My attitude is that even a lackluster opera performance is better than none at all, so I was not unhappy with the two evenings I spent in Bad Hersfeld last summer. I saw Cosi fan tutte by Wolfgang Amadeus Mozart the first evening, and Carmen by Georges Bizet the second. They were sung in German, not in the original Italian or French, and both were enjoyable but not memorable.
Mind you, they didn't do anything drastically wrong. The singers were competent but not outstanding, the orchestra was all right, the staging was perfunctory but not intrusive. I did think the chorus was quite good -- but I know someone who sings in that chorus, so I might possibly be a trifle biased about that.
The Bad Hersfeld Festival has been held here every summer since 1951. Originally it was just for spoken theater, but in recent years they have also been doing two opera productions on alternate evenings in August. In 2006 they presented a revival of Bizet's Carmen and a new production of Mozart's Don Giovanni.
In the summer of 2011 Bad Hersfeld presented a new German-language production of The Bartered Bride by Bedřich Smetana (1824-1884). This was performed on nine even-numbered evenings starting August 8, 2011. In between, on the odd-numbered evenings, they performed The Barber of Seville by Gioacchino Rossini (1792-1868), also in German translation.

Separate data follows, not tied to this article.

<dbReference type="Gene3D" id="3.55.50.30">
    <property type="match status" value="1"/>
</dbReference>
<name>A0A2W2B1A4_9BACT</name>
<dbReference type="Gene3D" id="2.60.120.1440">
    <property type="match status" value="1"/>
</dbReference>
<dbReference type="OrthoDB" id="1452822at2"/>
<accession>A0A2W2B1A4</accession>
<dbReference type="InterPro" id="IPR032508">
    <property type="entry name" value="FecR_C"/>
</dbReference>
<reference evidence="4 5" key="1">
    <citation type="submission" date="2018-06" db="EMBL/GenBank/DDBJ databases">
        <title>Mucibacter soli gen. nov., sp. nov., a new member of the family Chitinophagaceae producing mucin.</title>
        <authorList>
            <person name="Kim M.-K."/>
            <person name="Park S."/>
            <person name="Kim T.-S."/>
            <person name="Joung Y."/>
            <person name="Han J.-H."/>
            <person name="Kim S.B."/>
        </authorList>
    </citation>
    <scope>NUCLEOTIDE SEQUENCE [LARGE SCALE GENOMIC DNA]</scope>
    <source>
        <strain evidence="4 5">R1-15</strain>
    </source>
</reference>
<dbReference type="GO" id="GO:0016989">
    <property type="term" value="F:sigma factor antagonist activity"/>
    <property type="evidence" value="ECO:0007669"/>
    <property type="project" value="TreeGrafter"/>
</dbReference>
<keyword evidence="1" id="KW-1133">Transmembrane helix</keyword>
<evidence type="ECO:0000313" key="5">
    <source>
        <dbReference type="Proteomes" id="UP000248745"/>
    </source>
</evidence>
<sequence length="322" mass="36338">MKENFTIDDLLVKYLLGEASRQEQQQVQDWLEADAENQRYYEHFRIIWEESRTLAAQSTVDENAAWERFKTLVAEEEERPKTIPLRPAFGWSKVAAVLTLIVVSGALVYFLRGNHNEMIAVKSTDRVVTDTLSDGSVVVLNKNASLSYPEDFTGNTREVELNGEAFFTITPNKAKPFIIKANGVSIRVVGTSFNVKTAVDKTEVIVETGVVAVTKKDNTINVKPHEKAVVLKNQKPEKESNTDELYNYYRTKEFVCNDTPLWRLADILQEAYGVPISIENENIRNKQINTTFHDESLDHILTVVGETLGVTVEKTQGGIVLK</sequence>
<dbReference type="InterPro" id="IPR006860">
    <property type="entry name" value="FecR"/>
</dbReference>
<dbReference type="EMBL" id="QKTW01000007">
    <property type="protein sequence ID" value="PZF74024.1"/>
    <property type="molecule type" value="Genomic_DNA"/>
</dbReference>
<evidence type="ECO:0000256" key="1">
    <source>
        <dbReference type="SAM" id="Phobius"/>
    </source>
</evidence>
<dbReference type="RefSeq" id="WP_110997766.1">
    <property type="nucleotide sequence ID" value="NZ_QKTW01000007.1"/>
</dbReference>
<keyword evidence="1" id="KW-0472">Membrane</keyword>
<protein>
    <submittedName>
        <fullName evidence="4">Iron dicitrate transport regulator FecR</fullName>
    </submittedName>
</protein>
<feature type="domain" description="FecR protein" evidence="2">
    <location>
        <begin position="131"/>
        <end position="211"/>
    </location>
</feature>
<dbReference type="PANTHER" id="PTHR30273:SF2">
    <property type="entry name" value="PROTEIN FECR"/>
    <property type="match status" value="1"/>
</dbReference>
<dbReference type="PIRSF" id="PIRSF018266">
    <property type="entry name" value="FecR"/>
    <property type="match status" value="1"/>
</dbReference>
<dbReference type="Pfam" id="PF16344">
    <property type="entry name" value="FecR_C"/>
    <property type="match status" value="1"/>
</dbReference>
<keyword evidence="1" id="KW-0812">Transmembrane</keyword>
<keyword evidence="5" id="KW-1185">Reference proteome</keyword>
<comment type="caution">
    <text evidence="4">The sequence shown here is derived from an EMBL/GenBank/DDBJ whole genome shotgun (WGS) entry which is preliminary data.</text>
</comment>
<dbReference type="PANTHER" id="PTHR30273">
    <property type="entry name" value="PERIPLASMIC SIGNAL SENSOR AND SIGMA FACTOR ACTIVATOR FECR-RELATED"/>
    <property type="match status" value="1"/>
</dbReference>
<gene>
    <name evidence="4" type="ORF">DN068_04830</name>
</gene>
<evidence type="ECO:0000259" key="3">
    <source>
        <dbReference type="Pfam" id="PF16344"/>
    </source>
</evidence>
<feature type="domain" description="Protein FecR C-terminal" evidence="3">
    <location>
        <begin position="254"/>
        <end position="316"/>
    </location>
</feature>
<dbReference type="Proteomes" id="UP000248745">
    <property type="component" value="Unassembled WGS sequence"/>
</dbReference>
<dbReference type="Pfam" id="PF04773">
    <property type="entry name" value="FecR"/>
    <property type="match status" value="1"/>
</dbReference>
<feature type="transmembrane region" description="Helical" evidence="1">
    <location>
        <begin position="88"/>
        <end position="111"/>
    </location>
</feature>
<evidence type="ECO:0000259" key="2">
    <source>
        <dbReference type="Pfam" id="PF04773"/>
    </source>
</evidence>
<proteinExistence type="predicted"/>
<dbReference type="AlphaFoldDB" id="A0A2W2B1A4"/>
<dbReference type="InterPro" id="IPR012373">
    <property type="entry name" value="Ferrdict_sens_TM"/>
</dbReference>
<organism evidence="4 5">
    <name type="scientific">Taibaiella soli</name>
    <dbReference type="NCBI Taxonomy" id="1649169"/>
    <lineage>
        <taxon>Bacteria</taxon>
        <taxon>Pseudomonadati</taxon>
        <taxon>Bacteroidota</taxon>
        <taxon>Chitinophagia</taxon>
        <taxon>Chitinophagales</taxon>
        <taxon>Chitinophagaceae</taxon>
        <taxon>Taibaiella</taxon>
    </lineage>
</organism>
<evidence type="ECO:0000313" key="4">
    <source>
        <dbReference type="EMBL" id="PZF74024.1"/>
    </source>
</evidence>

In August 2012 Bad Hersfeld presented a new production of Don Giovanni by Wolfgang Amadeus Mozart (1756-1791), alternating with Rigoletto by Giuseppe Verdi (1813-1901). Both of these were sung (as usual) in German translation, not in the original Italian.
Second and third photos: The "umbrella" looming ominously over the audience before an opera performance.
Fourth photo: The umbrella from the outside.
Fifth photo: A large poster advertising the 56th annual Bad Hersfeld Festival in the summer of 2006.
Here are the two statues together:
Konrad Zuse (1910-1995), the inventor of the computer, whom I described on my Bad Hersfeld intro page, and Konrad Duden (1829-1911).
Hardly anybody in Germany has ever heard of Zuse (ask a few people on the street if you don't believe me), but Duden's name is a household word because of the standard German spelling dictionary which is commonly referred to as "The Duden" -- he wrote the first edition of it himself, and completed it in 1880.
The one on my desk in front of me is the 21st edition, published in 1996 and incorporating a controversial spelling reform which was promulgated in that year.